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I was writing to some code where I needed to read the date value from a Calendar control in my page (Ajax toolkit: calendar extender).

The code below:

DateTime newSelectedDate = myCalendarExtender.SelectedDate;

gives the following error:

Cannot implicitly convert type 'System.DateTime?' to 'System.DateTime'. An explicit conversion exists (are you missing a cast?)

However, by inserting a cast I can get the code to work:

DateTime newSelectedDate = (DateTime)myCalendarExtender.SelectedDate; // works fine!

The 'SelectedDate' property for the calendar control (Ajax toolkit) describes the data type as 'System.DateTime?' ... clearly the '?' has something to do with all of this.

What exactly is happening when a data type contains this symbol (?)... I presumed that I could apply the 'SelectedDate' property straight into a variable of type 'DateTime' without casting.


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5 Answers 5

up vote 36 down vote accepted

? means that the type is nullable. For details, see e.g. MSDN

Nullable is a compiler-supported wrapper around value types that allows value types to become null.

To access the DateTime value, you need to do the following:

DateTime? dateOrNull = myCalendarExtender.SelectedDate;
if (dateOrNull != null)
    DateTime newSelectedDate = dateOrNull.Value;
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@Marek - you prefer the raw url? My apologies for the edit then. –  Jeff Sternal Nov 13 '09 at 14:37
@Jeff: He added the code block in his edit as well, so it most likely wasn't an intentional change... just that he already had the edit screen open prior to your edit. –  Powerlord Nov 13 '09 at 14:45
@Jeff: Sorry, it was unintentional. I did not know you edited the url, my edit overwrote yours. –  Marek Nov 13 '09 at 14:54
Phew, I wasn't sure whether that sort of thing was out of order or not. :D –  Jeff Sternal Nov 13 '09 at 16:14
Thanks to everybody who replied, it makes soo much more sense now! :) –  Dal Nov 13 '09 at 22:22

DateTime? is the same as Nullable<DateTime> That is: an instance of DateTime? can contain 'NULL', whereas an instance of DateTime does not. (This is true for all value - types since .NET 2.0. A Value type cannot contain NULL , but, as from .NET 2.0, nullable value types are supported via the Nullable<T> construct (or the ? shorthand).

You can get the value of DateTime? and put it in DateTime by doing this:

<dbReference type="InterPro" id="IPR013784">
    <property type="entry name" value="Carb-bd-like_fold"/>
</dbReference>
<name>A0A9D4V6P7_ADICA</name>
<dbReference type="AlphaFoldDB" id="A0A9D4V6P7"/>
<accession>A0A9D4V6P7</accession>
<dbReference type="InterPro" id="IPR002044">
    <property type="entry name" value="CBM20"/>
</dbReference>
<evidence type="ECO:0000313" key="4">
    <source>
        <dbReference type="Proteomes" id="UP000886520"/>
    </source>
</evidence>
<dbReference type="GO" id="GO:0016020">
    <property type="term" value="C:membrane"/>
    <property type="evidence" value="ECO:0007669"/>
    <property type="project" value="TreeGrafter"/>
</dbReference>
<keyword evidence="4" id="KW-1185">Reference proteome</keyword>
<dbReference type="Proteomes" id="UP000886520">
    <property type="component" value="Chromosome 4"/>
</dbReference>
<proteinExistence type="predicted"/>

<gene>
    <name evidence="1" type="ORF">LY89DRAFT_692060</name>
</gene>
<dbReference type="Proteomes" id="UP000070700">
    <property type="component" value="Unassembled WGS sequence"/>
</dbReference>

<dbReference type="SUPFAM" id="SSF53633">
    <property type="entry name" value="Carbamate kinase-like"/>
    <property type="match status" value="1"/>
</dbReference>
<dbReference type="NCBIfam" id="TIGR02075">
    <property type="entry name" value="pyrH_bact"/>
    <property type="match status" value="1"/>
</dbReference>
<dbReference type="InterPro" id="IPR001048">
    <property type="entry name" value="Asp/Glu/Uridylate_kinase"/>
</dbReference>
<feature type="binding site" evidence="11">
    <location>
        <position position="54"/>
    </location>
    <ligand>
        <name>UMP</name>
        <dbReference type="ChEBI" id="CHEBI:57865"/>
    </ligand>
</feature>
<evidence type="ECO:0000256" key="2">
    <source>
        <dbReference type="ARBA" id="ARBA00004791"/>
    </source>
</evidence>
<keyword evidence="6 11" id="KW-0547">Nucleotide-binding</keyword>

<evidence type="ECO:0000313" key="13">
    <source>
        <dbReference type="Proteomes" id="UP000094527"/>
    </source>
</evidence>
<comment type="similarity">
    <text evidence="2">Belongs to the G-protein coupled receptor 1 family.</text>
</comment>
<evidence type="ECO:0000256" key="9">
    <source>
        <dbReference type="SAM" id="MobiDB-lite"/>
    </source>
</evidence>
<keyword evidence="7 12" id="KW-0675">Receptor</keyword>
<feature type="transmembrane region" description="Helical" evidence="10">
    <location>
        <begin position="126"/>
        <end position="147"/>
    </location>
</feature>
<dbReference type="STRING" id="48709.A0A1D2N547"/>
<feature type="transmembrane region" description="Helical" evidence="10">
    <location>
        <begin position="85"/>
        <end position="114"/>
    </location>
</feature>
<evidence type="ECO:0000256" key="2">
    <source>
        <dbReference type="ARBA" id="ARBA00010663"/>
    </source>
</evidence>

DateTime? someNullableDate;
DateTime myDate;

if( someNullableDate.HasValue )
   myDate = someNullableDate.Value;
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The Calendar control returns a Nullable<DateTime> (shorthand in C# is DateTime?) in its SelectedDate Property, since DateTime is a struct. The null value allows the Control to have a "no date selected" state. Thus, you'll need to check if the nullable has a value before you can use it.

var nullable = myCalendarExtender.SelectedDate;
var newSelectedDate = (nullable.HasValue) ? nullable.Value : SomeDefaultValue;

EDIT: Even more concise, thanks to Josh's comment:

var newSelectedDate = myCalendarExtender.SelectedDate ?? SomeDefaultValue;

I like it!

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You can simplify this with the following: var newDate = nullable ?? someDefault; –  Josh Nov 13 '09 at 14:45
+1 Josh for concision –  Travis Heseman Nov 13 '09 at 16:13
yes, please use '??', this is why we have it. –  TheSean Nov 13 '09 at 16:57
Or you could skip all of the existence checking yourself as per my answer. –  Chris Marisic Nov 13 '09 at 21:13
@Chris - I agree; however, sometimes I don't want to use the default value of a value type like DateTime... maybe I want DateTime.Today as my default in the evaluation. –  Travis Heseman Nov 14 '09 at 0:46

A much better solution and IMO the best feature of all with the nullable class

DateTime newSelectedDate = myCalendarExtender.SelectedDate.GetValueOrDefault();
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You can use the ?? operator to work with nullables in a very concise way in C#. See my comment on Travis's answer for a shorter way of expressing the "if not null then use it else use some default value" concept. They both do the same thing.

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